• Existence of any special circumstances or needs of the child
  • Whether the child is a nursing child less than 6 months of age, or less than 1 year of age if the child receives substantial nutrition through nursing
  • Reasonable likelihood of abuse or neglect of the child during parenting time
  • Reasonable likelihood of abuse of a parent resulting from the exercise of parenting time
  • Inconvenience to, and burdensome impact or effect on, the child of traveling for purposes of parenting time
  • Whether a parent can reasonably be expected to exercise parenting time in accordance with the court order
  • Whether a parent has frequently failed to exercise reasonable parenting time
  • Threatened or actual detention of the child with the intent to retain or conceal the child from the other parent or from a third person who has legal custody
  • Any other relevant factors

Some Michigan counties have developed a model/reasonable parenting time schedule to assist parties in fashioning a schedule that works for their particular case.

Modification: Parenting time orders may be modified as the child’s age and circumstances change. This tends to rely on the facts and each case is unique. For the court to consider a modification of the existing parenting time schedule, a party must be able to prove that there is either a “change in circumstances” or “good cause” that justifies revisiting the parenting time schedule. Also, there is a tougher standard to meet if the parenting time modification would amount to a change in custody. Our family law specialists can assist you filing a petition and gathering the information necessary for a request to a change in the parenting time.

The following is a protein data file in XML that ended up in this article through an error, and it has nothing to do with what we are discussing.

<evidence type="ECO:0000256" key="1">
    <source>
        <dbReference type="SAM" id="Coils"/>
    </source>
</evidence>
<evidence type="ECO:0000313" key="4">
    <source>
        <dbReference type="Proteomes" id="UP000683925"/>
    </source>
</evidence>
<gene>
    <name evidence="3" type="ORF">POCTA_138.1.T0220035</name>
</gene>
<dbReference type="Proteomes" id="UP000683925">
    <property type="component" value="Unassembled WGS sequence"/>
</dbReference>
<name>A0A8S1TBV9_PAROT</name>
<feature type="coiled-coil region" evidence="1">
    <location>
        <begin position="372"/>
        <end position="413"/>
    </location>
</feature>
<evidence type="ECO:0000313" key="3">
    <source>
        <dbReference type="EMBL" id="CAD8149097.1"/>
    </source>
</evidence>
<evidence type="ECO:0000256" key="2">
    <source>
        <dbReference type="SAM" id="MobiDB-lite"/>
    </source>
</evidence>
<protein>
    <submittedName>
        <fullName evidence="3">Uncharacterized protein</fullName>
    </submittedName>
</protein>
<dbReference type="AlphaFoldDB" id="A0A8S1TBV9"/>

Child Support

A child has an inherent right to financial support from both parents. Child support is the court-ordered payment of money from a parent to the other parent for the support of a child. The Michigan Child Support Formula lays out a consistent formula Michigan courts are required to use to calculate child support. Factors that affect child support will include:

  • Income of each parent
  • Parenting time/overnights
  • Health care premiums
  • Childcare costs
  • Tax Exemptions
  • Extraordinary needs of a child

The Child Support Formula also determines the percentage of uninsured/unreimbursed medical expenses each parent will contribute on an annual basis.

Deviation from the Formula

The Michigan Child Support Formula, however, does allow for deviations in certain cases, such as when parents have substantial incomes that cause child support to be much higher than reasonably necessary or when the calculated support is insufficient for a child who has extraordinary needs.

Modification and Enforcement